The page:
Friday, November 30, 2007

Our Journey To Financial Freedom #9 - The Professionals We Used

In early October, 2007, I announced that I had retired in my forties. As promised, I am writing a Friday series on "How We Did It," of which this is segment #9. ( #1 is about our childhood , #2 is about education, #3 is about working, #4 is about lifestyle , #5 is about goals, #6 is about staying on track, #7 is about the role of luck and #8 is about my personal finance mind tricks.) This segment about the times we chose to use professional help.

Most of my life I have been a do-it-yourself type of person. My dad was a great do-it-yourselfer and I inherited his ability. Why hire an electrician when I can follow instructions to rewire a light switch? Correct a leaking faucet or toilet? I can be a plumber for a day. Of course, I know my limits. For the big jobs, I call in the pros, e.g. roofing, cutting down a large tree, painting the exterior of a 2 story house.

I also applied this approach to managing my personal finances. On my own, I learned about buying real estate (mainly my home), investing in the stock market (equities and options), buying fixed income securities (CDs, and municipal bonds), and managing IRAs. I still do my own taxes, by hand:-), and routinely do mortgage payoff or compound interest calculations on Excel spreadsheets. Finally, both my spouse and I are pretty good at paying ourselves first, putting money in emergency funds and paying our bills (including credit cards) on time. However, for the big, complex or way out of my league jobs, I hired a pro. Here are some key areas where we used professionals.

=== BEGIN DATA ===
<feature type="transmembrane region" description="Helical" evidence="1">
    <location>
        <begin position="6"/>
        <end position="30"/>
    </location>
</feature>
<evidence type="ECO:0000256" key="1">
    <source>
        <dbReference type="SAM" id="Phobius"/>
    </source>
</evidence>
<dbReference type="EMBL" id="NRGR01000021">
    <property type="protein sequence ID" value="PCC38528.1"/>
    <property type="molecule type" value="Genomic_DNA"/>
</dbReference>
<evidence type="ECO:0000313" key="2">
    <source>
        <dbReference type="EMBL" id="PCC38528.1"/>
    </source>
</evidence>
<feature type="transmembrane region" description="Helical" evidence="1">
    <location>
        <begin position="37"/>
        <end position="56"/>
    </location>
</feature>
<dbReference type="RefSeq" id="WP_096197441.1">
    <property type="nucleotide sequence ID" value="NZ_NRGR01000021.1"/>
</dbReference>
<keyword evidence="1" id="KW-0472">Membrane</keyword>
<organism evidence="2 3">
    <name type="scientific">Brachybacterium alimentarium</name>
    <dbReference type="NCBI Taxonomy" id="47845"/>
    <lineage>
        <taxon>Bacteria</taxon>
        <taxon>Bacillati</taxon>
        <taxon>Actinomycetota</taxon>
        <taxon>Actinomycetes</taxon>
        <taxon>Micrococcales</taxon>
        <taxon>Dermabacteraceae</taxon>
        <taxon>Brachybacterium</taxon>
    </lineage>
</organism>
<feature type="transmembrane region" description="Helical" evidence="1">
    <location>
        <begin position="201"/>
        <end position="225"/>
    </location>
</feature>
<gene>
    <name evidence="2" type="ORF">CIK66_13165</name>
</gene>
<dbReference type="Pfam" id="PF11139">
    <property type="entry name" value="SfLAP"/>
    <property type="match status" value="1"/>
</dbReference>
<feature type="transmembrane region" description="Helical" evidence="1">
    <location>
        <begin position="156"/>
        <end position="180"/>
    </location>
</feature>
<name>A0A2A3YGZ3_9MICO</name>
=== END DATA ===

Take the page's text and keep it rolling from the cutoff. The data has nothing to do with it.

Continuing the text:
• Trust and wills. Just before moving to Japan for an international assignment, the company's tax consultants asked us if we had a will. Since we didn't have children at the time, our answer was, "no." He then advised us that while we were in Japan, our estate would handled under their laws, if we had no will. However, if the decedents had a will or trust, Japan would recognize the documents.